Wen said the "ice-breaking" trip by Shinzo Abe, the Japanese prime minister, to China in October showed that ties which hit bottom with a series of anti-Japanese protests in Chinese cities in 2005 were back on track.
"And I hope that my visit to Japan in April this year will be an ice-thawing journey," Wen said at a wide ranging news conference on Friday, the final day of the annual National People's Congress, China's parliament.
Wen said that he expected agreements would be signed on bilateral economic co-operation, as well as in the fields of science and education with Japan.
"We will never allow anyone to change the history, the reality and the universally recognised legal status of Taiwan"
On the Dalai Lama, Wen said China would not just "pay attention to what he says, but even more what he does".
"We hope the Dalai Lama can do more beneficial things for the unity of the motherland and the development of Tibet," he added.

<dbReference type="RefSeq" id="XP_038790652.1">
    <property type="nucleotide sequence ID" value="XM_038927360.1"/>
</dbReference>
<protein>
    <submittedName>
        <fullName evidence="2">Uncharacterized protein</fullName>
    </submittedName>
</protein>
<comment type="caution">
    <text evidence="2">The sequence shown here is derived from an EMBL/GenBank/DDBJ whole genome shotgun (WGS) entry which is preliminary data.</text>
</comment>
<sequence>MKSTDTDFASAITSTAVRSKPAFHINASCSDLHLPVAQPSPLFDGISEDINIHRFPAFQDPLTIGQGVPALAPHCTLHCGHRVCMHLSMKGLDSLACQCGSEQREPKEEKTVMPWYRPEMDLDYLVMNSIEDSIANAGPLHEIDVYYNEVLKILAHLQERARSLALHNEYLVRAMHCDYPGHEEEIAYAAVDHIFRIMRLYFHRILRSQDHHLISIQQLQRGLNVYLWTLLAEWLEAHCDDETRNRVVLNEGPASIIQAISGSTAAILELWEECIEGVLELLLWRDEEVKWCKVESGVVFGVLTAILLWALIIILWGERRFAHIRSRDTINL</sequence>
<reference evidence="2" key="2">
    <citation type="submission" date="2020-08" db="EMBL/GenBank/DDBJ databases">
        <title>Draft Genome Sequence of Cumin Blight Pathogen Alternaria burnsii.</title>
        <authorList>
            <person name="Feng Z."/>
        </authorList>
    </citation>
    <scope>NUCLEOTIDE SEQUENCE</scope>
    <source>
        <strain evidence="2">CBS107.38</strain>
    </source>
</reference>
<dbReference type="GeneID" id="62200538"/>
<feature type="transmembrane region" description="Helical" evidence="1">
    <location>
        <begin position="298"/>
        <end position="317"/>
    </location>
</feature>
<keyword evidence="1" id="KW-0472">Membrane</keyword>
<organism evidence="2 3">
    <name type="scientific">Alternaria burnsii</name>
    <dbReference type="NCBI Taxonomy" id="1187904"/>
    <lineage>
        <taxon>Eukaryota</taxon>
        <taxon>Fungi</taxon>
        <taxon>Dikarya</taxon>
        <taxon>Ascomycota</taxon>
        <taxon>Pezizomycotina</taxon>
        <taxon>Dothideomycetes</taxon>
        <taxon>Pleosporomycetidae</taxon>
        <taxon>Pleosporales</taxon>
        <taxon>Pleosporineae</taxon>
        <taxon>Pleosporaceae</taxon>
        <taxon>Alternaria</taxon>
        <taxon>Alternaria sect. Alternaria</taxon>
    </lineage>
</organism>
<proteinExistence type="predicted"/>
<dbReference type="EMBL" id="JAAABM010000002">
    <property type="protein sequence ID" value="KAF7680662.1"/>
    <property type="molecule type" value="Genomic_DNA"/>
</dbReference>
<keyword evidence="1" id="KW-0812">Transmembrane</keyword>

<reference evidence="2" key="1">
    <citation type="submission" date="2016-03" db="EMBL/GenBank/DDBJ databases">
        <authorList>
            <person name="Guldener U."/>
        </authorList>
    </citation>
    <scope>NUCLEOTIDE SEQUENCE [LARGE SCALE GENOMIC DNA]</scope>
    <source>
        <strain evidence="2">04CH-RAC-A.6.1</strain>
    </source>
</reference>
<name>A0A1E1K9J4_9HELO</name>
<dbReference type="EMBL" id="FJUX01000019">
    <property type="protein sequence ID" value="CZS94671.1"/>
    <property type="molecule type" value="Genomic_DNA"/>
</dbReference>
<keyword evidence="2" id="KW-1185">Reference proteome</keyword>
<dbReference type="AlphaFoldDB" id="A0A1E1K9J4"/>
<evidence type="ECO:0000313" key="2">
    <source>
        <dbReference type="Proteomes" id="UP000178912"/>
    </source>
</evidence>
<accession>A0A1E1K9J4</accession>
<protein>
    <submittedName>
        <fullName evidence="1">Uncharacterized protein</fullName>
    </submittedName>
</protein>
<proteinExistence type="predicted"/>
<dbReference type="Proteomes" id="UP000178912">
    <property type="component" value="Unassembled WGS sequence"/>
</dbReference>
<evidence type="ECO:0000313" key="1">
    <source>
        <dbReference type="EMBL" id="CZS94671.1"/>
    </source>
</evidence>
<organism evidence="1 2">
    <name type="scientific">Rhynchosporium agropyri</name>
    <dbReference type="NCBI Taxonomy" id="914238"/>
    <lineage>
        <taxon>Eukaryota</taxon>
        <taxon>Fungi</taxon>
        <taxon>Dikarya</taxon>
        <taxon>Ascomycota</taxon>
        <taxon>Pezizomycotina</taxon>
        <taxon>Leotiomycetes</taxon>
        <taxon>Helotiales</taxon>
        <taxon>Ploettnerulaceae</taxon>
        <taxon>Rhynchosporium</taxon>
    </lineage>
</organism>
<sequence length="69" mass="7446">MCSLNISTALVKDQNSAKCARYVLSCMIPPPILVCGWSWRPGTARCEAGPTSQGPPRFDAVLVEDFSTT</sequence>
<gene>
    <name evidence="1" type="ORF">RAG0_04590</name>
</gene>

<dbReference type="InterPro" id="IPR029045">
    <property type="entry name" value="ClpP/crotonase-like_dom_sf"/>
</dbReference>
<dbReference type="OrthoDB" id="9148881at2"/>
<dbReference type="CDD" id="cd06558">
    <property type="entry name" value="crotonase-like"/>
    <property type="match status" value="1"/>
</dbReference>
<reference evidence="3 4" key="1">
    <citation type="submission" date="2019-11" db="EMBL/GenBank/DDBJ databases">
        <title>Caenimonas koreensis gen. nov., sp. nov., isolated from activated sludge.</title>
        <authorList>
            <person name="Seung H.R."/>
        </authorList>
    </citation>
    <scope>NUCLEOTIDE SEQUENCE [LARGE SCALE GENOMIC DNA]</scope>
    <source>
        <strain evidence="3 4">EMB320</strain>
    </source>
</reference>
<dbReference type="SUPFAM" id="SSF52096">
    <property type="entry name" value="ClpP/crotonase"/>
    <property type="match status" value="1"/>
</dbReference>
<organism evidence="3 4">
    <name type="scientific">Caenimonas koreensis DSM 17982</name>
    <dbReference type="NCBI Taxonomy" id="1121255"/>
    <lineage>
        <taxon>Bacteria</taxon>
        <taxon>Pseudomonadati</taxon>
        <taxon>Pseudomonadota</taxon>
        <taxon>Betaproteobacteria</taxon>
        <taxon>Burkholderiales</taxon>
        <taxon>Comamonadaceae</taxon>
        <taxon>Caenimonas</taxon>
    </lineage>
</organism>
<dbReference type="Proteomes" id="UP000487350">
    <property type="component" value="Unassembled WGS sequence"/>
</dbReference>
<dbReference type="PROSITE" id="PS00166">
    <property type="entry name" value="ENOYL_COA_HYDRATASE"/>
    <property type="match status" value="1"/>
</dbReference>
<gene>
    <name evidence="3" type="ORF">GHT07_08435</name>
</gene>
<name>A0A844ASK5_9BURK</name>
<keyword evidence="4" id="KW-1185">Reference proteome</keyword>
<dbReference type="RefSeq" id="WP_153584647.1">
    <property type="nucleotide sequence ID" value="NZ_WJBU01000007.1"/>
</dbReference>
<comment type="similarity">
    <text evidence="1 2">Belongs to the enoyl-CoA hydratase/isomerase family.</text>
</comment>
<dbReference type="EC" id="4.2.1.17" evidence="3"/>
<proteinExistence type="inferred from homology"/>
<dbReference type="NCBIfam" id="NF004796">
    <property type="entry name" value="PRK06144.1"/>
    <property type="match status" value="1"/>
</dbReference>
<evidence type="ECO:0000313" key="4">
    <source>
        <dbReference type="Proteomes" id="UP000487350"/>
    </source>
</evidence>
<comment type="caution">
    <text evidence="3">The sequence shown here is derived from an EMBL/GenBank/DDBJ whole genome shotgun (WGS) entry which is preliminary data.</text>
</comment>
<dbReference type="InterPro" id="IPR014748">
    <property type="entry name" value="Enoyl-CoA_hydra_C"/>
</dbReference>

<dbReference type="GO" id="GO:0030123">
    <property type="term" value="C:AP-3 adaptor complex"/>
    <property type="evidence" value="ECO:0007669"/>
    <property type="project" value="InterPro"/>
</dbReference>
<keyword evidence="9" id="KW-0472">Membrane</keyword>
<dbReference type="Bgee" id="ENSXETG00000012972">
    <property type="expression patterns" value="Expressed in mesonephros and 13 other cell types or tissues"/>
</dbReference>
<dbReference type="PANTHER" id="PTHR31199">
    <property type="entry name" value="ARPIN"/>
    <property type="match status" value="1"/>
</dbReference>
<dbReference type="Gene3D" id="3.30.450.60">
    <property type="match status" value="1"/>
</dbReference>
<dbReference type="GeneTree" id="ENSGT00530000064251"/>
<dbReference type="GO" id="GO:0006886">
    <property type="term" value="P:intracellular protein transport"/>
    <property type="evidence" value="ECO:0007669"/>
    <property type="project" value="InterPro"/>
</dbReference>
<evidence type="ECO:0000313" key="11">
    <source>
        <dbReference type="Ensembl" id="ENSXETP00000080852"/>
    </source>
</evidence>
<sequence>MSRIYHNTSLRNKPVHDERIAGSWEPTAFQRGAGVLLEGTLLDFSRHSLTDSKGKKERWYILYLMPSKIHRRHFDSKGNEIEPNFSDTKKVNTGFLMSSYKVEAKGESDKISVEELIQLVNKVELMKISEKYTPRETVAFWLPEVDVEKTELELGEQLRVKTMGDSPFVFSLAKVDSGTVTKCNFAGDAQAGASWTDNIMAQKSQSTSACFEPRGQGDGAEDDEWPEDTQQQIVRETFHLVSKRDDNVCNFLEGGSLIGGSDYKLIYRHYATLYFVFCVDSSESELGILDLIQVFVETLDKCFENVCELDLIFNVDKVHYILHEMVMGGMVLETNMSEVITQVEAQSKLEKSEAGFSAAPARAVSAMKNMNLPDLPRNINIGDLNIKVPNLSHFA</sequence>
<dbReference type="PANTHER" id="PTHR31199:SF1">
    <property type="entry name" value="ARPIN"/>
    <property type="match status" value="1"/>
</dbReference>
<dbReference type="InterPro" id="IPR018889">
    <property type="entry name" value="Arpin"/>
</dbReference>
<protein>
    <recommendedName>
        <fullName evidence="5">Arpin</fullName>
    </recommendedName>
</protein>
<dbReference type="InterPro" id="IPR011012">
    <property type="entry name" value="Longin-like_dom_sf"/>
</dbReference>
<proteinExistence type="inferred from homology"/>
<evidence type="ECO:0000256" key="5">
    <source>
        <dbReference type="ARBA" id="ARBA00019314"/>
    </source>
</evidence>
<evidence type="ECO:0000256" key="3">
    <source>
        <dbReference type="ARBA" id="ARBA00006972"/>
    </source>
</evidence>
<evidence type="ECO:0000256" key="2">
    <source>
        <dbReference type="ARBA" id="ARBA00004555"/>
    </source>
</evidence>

The Dalai Lama fled into exile in India in 1959 after a failed uprising against communist rule following China's annexing of Tibet in 1951.
Beijing was a lot less conciliatory towards Taiwan, which it considers a renegade province.
"We are strongly opposed to any secessionist activities aimed at achieving Taiwan independence," Wen said.
"We will never allow anyone to change the history, the reality and the universally recognised legal status of Taiwan - that is Taiwan has been an inalienable part of Chinese territory since ancient times."
China has previously threatened war if Taiwan makes its de facto independence official.